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British Industrial History

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Frank H. Parkyn

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April 1899. Olympic cycles.

of Olympic Cycle Works, Green Lane, Wolverhampton, and later at Granville Street, Wolverhampton.

Early 1880s Frank Heynes Parkyn started producing Olympic bicycles in Green Lane

1893 Advert. 'Parkyn, Olympic Cycle Works, Wolverhampton'[1]

1896 He moved to Granville Street. Introduced the latest machinery and manufacturing techniques at the works

1897. 'Frank H. Parkyn.— This company has just been registered, with a capital of £30,000. in £1. shares (of which 20,000 are 5 per cent, preference) to acquire the business carried by Frank H. Parkyn, at the Olympic Cycle Works, Granville Street, and the Model Cycle Works, Bnunswick Street. Wolverhampton, and to carry on the business of cycle manufacturers, cycle component manufacturers, tin plate-workers, stampers, piercers, carriage and motor-car builders, engineers, fitters, The subscribers are: Frank H. Parkyn. Northampton Road East, Wolverhampton, cycle manufacturer; William C. Hornblower, 36. Cleveland Head, Wolverhampton, cycle manufacturer; Mrs. Winnifred F. Parkyn. Newhampton Road East. Wolverhampton Charles R. Parkyn. 10. Seaton Avenue, Plymouth, draper; Mrs Kmily Parkvn. Strangeways Villas, Truro; Miss Edith M. Parkyn. Strangeways Villas, Truro; and Ernest Parkyn, 3. Temple Gardens. E.C., barrister. Frank H. Parkyn is the governing director - special qualification. 5,000 shares; William C. Hornblower is the ordinary director. Registered office, Granville Street, Wolverhampton'<ref>Birmingham Daily Post - Friday 03 December 1897>/ref>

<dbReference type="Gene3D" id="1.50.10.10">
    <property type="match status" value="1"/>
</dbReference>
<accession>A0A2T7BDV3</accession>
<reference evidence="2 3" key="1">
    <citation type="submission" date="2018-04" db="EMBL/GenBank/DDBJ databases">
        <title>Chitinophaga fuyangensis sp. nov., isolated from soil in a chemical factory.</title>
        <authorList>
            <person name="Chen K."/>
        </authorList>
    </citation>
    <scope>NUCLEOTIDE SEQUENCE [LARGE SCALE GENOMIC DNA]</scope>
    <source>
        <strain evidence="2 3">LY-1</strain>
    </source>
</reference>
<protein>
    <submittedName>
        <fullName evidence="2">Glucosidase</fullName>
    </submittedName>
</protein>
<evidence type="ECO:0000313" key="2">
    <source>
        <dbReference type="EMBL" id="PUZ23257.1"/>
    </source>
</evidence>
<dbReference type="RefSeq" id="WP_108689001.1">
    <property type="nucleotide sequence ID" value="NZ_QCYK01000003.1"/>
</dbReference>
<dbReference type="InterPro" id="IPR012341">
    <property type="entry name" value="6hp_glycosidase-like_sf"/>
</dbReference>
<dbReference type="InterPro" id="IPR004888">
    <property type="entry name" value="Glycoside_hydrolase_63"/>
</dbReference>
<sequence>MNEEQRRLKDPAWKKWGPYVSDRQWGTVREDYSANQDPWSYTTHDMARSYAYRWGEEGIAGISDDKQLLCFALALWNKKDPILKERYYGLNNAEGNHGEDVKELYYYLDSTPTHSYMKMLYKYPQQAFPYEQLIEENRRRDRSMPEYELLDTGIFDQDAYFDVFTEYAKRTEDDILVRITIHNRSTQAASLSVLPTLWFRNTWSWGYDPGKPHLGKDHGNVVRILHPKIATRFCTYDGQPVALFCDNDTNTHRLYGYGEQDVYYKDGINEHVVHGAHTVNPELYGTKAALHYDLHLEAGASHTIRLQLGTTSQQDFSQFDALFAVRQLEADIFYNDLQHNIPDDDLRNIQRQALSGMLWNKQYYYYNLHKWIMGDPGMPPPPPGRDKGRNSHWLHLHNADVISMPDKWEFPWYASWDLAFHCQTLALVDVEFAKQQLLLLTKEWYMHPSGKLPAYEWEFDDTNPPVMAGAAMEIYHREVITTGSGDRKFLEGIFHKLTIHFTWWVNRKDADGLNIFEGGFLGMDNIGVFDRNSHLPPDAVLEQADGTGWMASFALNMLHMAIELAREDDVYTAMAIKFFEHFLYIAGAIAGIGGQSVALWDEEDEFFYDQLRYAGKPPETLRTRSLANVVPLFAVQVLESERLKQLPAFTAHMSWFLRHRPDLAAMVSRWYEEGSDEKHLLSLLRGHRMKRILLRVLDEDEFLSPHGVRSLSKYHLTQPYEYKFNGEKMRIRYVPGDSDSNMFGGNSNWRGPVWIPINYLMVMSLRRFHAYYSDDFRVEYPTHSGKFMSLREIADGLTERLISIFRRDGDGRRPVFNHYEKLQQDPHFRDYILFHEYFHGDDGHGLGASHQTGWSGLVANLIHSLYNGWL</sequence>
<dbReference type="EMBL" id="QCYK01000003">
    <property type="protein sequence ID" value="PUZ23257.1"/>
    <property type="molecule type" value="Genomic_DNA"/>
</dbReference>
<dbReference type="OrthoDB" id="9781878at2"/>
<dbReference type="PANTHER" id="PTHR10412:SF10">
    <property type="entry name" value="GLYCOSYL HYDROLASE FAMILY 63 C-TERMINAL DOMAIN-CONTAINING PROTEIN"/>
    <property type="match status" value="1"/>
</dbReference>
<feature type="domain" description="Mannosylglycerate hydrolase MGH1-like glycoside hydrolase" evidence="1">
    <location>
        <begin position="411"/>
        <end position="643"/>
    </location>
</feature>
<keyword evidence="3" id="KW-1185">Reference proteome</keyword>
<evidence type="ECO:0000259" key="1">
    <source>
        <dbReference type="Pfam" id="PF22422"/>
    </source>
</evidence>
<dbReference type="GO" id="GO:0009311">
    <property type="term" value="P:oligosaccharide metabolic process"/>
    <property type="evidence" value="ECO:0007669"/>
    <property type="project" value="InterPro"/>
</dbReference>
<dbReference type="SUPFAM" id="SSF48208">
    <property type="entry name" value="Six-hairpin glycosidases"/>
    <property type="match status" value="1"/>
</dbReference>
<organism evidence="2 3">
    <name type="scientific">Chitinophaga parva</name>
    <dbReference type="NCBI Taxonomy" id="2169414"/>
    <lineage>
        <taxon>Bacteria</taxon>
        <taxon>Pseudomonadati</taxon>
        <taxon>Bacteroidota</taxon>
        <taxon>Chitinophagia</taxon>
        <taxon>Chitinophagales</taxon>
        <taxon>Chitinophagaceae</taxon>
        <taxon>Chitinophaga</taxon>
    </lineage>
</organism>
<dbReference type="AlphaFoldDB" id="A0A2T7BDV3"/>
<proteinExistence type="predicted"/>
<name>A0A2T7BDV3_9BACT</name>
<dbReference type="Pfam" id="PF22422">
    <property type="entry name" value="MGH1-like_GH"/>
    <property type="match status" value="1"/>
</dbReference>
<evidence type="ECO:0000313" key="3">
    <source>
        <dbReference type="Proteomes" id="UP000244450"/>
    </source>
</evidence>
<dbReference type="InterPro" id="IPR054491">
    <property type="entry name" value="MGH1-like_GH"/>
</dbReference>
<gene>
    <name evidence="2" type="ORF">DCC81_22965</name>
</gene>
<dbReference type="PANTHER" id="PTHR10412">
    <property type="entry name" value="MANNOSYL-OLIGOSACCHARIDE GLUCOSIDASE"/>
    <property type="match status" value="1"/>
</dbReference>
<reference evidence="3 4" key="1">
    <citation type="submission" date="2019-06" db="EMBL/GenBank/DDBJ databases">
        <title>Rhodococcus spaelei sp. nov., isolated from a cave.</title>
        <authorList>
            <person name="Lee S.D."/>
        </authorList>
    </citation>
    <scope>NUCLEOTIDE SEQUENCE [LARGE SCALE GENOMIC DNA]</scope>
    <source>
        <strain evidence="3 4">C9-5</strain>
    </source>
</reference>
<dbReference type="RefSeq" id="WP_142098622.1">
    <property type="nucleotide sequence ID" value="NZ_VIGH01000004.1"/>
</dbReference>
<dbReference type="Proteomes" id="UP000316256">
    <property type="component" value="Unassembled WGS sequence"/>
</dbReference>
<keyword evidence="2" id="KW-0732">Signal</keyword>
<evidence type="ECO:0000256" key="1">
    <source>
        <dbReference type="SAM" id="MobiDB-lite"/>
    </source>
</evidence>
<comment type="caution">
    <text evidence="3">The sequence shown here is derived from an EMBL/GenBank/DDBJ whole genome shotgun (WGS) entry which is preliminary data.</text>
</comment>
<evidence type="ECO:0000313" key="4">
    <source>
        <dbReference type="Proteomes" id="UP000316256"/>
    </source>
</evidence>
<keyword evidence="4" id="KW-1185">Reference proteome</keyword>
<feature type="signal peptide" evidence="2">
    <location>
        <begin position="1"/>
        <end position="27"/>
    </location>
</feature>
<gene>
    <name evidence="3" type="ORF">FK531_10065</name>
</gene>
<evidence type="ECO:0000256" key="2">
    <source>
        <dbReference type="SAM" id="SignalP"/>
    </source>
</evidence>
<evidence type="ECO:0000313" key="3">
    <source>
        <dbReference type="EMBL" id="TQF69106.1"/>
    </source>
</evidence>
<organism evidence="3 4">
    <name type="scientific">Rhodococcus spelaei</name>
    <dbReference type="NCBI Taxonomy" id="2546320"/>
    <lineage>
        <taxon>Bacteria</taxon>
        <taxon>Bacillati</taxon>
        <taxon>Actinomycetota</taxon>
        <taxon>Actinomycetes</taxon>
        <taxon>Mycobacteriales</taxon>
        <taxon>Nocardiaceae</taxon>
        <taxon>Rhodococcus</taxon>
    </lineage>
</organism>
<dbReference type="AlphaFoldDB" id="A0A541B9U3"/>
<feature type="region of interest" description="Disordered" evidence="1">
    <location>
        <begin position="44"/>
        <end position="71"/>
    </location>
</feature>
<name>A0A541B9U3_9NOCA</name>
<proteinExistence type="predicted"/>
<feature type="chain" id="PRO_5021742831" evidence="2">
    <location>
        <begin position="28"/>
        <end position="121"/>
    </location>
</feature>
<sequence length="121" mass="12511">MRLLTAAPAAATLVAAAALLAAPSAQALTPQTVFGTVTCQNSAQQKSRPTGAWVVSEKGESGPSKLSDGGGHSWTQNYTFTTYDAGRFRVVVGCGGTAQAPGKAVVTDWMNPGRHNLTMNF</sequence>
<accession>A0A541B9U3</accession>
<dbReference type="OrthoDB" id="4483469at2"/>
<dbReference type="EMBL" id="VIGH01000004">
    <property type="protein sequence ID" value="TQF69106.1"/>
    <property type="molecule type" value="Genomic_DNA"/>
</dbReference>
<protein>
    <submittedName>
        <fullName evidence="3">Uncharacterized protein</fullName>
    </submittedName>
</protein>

1900 Showed two examples of the New Courier motorette, a tricycle with air-cooled motor set in a duplex frame. The machine had been shown in very much the same form the previous year by Chilton and Co.

1902 National Cycle Show. Frank H. Parkyn showed a motor-bicycle fitted with the Minerva 2 h.p. engine. The frame of the machine was extra strong. Also at the show is a separate entry for Harry Parkyn who was the maker of the Olympic cycle which had used an adapted Minerva motor with strengthened frame.

1902-05 and 1919-23 Olympic were motorcycles produced by Frank H. Parkyn Ltd

1903 The first conventional motorcycles appeared, powered by 2.75hp MMC engines. Few machines were made and production soon stopped.

1919 The name returned after WWI, from a base in Granville Street, on a range of good-quality models. The first machine was powered by a Verus 268c.c., two-stroke engine. It had a two-speed gearbox, was fitted with a belt drive, and sold for £80. A selection of engines was used from Villiers, Blackburne, Verus or Orbit. The frame was designed to suit these engines and there was a patent swinging gearbox mounting, which allowed for simple adjustment of the transmission.

1920 The Olympic model for that year was powered by a 2.86hp, 261.5cc, two-stroke engine, and included an Amac carburettor, Gosport spring forks and was finished in black enamel with gold lining. The single speed version sold for £65 and the two-speed version was priced at £77. A two-speed machine with kick start was available for £84 and a three-speed version with kick start cost £90.

1923 As trade dwindled, the make disappeared.

See Also

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Sources of Information

  1. Birmingham Daily Post - Monday 28 August 1893
  • The British Motorcycle Directory - Over 1,100 Marques from 1888 - by Roy Bacon and Ken Hallworth. Pub: The Crowood Press 2004 ISBN 1 86126 674 X
  • [1] Wolverhampton Heritage and History Society